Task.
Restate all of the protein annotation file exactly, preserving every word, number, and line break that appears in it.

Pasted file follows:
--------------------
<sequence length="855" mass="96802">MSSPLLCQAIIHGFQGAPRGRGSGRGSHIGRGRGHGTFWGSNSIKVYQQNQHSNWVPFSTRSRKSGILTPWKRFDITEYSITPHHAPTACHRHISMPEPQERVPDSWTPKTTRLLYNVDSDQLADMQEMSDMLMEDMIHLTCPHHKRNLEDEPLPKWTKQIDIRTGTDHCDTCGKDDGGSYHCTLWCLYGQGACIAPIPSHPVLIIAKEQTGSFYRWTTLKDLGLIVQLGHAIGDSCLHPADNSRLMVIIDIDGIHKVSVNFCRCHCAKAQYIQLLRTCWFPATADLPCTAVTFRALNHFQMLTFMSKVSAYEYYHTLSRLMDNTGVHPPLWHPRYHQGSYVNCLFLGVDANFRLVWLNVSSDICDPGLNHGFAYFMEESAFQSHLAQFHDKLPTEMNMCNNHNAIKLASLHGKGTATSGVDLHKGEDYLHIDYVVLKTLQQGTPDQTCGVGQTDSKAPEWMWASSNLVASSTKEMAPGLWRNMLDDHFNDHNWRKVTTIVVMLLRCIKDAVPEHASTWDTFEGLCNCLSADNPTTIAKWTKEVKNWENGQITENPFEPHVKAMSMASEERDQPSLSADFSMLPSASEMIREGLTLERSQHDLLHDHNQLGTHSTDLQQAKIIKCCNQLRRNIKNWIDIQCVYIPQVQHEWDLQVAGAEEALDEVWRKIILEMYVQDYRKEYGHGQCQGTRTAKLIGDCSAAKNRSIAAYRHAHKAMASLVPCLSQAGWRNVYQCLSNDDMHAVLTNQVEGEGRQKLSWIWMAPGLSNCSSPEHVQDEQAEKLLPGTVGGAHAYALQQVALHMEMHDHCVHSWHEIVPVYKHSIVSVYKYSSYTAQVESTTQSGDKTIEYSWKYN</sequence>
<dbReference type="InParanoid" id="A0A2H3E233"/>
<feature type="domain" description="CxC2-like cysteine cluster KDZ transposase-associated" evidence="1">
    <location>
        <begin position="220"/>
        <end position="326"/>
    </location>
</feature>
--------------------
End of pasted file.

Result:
<sequence length="855" mass="96802">MSSPLLCQAIIHGFQGAPRGRGSGRGSHIGRGRGHGTFWGSNSIKVYQQNQHSNWVPFSTRSRKSGILTPWKRFDITEYSITPHHAPTACHRHISMPEPQERVPDSWTPKTTRLLYNVDSDQLADMQEMSDMLMEDMIHLTCPHHKRNLEDEPLPKWTKQIDIRTGTDHCDTCGKDDGGSYHCTLWCLYGQGACIAPIPSHPVLIIAKEQTGSFYRWTTLKDLGLIVQLGHAIGDSCLHPADNSRLMVIIDIDGIHKVSVNFCRCHCAKAQYIQLLRTCWFPATADLPCTAVTFRALNHFQMLTFMSKVSAYEYYHTLSRLMDNTGVHPPLWHPRYHQGSYVNCLFLGVDANFRLVWLNVSSDICDPGLNHGFAYFMEESAFQSHLAQFHDKLPTEMNMCNNHNAIKLASLHGKGTATSGVDLHKGEDYLHIDYVVLKTLQQGTPDQTCGVGQTDSKAPEWMWASSNLVASSTKEMAPGLWRNMLDDHFNDHNWRKVTTIVVMLLRCIKDAVPEHASTWDTFEGLCNCLSADNPTTIAKWTKEVKNWENGQITENPFEPHVKAMSMASEERDQPSLSADFSMLPSASEMIREGLTLERSQHDLLHDHNQLGTHSTDLQQAKIIKCCNQLRRNIKNWIDIQCVYIPQVQHEWDLQVAGAEEALDEVWRKIILEMYVQDYRKEYGHGQCQGTRTAKLIGDCSAAKNRSIAAYRHAHKAMASLVPCLSQAGWRNVYQCLSNDDMHAVLTNQVEGEGRQKLSWIWMAPGLSNCSSPEHVQDEQAEKLLPGTVGGAHAYALQQVALHMEMHDHCVHSWHEIVPVYKHSIVSVYKYSSYTAQVESTTQSGDKTIEYSWKYN</sequence>
<dbReference type="InParanoid" id="A0A2H3E233"/>
<feature type="domain" description="CxC2-like cysteine cluster KDZ transposase-associated" evidence="1">
    <location>
        <begin position="220"/>
        <end position="326"/>
    </location>
</feature>